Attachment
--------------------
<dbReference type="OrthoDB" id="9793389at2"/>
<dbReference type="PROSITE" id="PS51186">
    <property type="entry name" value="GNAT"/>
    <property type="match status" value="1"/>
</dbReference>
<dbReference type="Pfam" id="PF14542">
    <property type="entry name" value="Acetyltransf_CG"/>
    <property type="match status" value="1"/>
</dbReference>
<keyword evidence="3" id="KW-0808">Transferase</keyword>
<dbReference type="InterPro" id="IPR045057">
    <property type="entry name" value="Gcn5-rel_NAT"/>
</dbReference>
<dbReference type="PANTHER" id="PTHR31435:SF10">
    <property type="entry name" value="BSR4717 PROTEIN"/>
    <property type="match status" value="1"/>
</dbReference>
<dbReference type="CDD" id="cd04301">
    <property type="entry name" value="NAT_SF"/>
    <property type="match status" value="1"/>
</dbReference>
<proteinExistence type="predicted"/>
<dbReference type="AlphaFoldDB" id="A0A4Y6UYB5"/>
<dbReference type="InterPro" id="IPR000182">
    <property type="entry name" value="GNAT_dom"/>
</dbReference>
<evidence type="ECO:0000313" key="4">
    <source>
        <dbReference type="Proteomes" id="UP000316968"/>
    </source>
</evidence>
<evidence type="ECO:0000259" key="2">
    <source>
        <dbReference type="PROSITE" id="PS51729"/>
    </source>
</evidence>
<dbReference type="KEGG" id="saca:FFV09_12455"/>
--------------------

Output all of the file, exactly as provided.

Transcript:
<dbReference type="OrthoDB" id="9793389at2"/>
<dbReference type="PROSITE" id="PS51186">
    <property type="entry name" value="GNAT"/>
    <property type="match status" value="1"/>
</dbReference>
<dbReference type="Pfam" id="PF14542">
    <property type="entry name" value="Acetyltransf_CG"/>
    <property type="match status" value="1"/>
</dbReference>
<keyword evidence="3" id="KW-0808">Transferase</keyword>
<dbReference type="InterPro" id="IPR045057">
    <property type="entry name" value="Gcn5-rel_NAT"/>
</dbReference>
<dbReference type="PANTHER" id="PTHR31435:SF10">
    <property type="entry name" value="BSR4717 PROTEIN"/>
    <property type="match status" value="1"/>
</dbReference>
<dbReference type="CDD" id="cd04301">
    <property type="entry name" value="NAT_SF"/>
    <property type="match status" value="1"/>
</dbReference>
<proteinExistence type="predicted"/>
<dbReference type="AlphaFoldDB" id="A0A4Y6UYB5"/>
<dbReference type="InterPro" id="IPR000182">
    <property type="entry name" value="GNAT_dom"/>
</dbReference>
<evidence type="ECO:0000313" key="4">
    <source>
        <dbReference type="Proteomes" id="UP000316968"/>
    </source>
</evidence>
<evidence type="ECO:0000259" key="2">
    <source>
        <dbReference type="PROSITE" id="PS51729"/>
    </source>
</evidence>
<dbReference type="KEGG" id="saca:FFV09_12455"/>